Law School Case Brief
United States v. Coca Cola Co. - 241 U.S. 265, 36 S. Ct. 573 (1916)
Section 8 of the Food and Drugs Act, June 30, 1906, c. 3915, 34 Stat. 768, in its Fourth specification, as to "food," provides that the article shall be deemed to be "misbranded" if the package containing it or its label shall bear any statement, design, or device regarding the ingredients or the substances contained therein, which shall be false or misleading in any particular. Then follows a proviso that an article not containing any added poisonous or deleterious ingredients shall not be deemed to be misbranded in the case of mixtures or compounds which may be now or from time to time hereafter known as articles of food, under their own distinctive names, and not an imitation of or offered for sale under the distinctive name of another article, if the name is accompanied with a statement of the place where the article has been produced.
The United States brought a libel action for condemnation under the Food and Drugs Act of a certain quantity of a food product known as "Coca Cola" transported, for sale, from Atlanta, Georgia, to Chattanooga, Tennessee. It was alleged that the product was adulterated and misbranded. The allegation of adulteration was, in substance, that the product contained an added poisonous or added deleterious ingredient, caffeine, which might render the product injurious to health. It was alleged to be misbranded in that the name "Coca Cola" was a representation of the presence of the substances coca and cola; that the product "contained no coca and little if any cola" and thus, was an "imitation" of these substances and was offered for sale under their "distinctive name." The company admitted that its product contained a small amount of caffeine, but that it was not added to the product as a poisonous or deleterious ingredient making the product injurious. The company also claimed that the product contained certain substances derived from coca leaves and cola nuts and that "Coca Cola" was the distinctive name of the product. The trial court entered a directed verdict in favor of the company, the judgment of which the court of appeals affirmed.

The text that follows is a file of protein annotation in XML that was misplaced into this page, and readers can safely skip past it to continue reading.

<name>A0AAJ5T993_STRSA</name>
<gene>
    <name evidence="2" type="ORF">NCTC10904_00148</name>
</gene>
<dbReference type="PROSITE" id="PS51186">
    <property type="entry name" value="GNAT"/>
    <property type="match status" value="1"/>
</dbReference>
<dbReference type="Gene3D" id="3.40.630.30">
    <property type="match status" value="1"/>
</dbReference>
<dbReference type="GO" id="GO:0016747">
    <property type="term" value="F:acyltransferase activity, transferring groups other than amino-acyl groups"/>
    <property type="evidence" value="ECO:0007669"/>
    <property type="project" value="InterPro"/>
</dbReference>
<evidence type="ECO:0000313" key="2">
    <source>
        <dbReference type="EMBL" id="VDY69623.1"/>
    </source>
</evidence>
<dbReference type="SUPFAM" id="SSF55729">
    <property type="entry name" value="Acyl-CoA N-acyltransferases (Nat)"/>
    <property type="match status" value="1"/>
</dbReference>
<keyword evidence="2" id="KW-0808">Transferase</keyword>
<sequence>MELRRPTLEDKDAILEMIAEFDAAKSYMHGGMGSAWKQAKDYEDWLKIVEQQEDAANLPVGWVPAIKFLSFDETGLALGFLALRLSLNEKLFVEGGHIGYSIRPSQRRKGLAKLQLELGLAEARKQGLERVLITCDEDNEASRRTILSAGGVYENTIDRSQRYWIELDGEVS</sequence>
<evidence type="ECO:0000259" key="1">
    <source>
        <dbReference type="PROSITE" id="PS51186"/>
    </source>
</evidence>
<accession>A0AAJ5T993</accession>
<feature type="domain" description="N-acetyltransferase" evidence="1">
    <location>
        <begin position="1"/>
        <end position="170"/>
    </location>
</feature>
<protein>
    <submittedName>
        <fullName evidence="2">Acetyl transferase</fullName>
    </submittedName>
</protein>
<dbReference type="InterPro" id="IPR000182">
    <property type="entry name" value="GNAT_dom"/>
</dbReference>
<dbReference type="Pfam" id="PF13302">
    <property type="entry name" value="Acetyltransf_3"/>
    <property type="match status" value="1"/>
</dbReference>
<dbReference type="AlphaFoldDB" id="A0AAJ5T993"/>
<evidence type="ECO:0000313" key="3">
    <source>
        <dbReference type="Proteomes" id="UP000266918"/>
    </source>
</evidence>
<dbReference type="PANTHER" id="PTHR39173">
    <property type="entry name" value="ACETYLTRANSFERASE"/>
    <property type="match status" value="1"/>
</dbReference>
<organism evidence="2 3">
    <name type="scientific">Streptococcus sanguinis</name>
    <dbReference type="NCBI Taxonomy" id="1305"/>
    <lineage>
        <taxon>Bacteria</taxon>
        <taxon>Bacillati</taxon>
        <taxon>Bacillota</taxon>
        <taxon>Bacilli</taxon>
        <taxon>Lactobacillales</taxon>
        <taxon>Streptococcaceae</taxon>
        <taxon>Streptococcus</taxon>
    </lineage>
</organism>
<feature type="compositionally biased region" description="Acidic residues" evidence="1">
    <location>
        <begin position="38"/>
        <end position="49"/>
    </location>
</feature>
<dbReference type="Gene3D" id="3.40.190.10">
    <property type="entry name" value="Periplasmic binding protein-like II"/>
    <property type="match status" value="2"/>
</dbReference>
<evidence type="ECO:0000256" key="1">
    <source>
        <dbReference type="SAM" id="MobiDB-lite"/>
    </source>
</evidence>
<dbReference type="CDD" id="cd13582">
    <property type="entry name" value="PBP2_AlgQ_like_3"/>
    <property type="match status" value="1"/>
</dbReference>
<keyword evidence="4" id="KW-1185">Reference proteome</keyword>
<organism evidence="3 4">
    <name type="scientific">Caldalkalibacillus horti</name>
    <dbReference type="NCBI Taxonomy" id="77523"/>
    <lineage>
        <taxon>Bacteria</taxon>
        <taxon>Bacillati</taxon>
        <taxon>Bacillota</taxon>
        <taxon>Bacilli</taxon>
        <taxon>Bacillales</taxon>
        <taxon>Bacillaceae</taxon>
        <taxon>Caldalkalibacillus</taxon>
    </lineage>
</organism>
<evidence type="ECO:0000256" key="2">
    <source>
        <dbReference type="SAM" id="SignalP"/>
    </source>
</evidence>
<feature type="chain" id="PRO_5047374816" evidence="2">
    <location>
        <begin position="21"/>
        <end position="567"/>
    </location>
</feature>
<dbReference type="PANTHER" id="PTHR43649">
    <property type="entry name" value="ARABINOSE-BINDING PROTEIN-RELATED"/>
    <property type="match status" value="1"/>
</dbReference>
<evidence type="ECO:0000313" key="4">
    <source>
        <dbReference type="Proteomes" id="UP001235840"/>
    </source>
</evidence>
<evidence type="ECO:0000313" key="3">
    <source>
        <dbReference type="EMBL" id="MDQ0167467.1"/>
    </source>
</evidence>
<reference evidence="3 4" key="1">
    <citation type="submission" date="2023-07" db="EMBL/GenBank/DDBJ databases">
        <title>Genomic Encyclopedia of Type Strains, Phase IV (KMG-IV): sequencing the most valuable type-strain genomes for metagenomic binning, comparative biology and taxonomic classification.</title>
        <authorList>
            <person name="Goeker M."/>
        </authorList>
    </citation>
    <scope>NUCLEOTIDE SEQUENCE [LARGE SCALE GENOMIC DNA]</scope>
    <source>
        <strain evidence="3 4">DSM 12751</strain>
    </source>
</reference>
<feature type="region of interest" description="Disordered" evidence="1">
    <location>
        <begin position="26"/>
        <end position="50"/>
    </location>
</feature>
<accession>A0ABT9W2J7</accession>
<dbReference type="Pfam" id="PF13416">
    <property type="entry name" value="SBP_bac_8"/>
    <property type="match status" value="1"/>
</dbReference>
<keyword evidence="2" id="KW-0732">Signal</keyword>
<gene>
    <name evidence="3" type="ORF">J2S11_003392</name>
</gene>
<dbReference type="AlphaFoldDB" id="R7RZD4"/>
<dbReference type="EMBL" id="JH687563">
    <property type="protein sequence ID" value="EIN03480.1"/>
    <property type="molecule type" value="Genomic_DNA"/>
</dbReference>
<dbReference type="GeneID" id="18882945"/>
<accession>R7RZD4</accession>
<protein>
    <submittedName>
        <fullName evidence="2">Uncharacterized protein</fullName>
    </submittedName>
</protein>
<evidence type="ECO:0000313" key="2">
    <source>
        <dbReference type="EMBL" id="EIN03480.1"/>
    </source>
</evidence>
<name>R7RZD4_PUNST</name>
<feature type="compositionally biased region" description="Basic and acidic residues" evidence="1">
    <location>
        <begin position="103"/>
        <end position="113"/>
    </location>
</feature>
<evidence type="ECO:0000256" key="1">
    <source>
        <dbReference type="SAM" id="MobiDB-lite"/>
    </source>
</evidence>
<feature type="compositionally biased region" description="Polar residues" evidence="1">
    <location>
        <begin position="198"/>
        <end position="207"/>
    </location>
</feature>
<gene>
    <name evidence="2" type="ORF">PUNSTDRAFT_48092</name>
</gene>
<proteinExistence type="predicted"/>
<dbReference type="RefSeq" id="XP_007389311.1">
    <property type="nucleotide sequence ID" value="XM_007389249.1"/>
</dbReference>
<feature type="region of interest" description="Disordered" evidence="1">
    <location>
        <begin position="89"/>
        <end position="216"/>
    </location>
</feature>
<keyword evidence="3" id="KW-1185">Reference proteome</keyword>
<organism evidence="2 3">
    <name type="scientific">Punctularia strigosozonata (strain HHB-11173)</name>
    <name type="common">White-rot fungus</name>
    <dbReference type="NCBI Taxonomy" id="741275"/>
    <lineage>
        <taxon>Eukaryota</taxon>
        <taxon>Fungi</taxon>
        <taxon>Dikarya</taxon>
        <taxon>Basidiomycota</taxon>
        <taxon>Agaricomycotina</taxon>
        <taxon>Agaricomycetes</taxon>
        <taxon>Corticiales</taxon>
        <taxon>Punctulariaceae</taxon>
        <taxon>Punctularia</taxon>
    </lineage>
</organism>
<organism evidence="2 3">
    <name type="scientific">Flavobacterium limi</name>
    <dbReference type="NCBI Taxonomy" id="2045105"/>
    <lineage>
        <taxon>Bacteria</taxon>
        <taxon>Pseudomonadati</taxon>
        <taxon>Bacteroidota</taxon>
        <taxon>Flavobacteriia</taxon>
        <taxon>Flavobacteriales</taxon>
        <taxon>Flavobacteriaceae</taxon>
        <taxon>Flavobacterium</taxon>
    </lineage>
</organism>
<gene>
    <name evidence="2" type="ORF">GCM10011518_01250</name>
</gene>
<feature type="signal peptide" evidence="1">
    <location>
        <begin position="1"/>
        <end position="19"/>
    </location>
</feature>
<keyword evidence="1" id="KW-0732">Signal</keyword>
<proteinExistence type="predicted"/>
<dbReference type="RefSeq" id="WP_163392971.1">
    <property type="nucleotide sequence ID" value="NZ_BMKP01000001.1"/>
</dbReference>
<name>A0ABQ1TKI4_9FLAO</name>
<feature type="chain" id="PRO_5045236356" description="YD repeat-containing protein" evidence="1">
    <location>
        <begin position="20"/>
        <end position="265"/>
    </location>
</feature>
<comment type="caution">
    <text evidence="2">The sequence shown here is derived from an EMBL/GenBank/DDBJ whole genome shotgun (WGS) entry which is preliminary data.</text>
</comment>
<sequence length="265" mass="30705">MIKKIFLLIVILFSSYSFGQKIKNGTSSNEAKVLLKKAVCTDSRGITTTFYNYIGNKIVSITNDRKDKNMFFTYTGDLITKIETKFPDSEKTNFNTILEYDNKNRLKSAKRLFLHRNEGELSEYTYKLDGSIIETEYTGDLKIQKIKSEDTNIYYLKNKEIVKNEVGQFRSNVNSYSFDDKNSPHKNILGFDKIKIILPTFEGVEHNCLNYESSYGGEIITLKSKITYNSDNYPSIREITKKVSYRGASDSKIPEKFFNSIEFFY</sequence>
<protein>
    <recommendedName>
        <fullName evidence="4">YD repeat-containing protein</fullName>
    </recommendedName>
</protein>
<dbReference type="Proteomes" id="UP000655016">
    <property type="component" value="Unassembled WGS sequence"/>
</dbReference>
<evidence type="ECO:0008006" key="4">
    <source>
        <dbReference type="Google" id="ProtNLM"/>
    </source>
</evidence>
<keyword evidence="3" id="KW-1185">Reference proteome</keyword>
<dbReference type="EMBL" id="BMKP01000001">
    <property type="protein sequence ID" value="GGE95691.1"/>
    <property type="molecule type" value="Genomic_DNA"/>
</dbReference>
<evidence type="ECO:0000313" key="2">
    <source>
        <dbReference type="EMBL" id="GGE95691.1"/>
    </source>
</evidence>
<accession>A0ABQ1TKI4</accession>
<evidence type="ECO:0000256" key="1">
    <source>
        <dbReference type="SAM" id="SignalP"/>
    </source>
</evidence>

Did the trial court err in entering a directed verdict in favor of the company?
The United States Supreme Court reversed the grant of directed verdict in favor of Coca-Cola, holding that in this case, under § 8 of the Act, it could not be said as matter of law that the company's product's name was not primarily descriptive of a compound with coca and cola ingredients, as charged. The Court held that if the name was found to be descriptive, there would clearly be a conflict of evidence with respect to the presence of coca ingredient.
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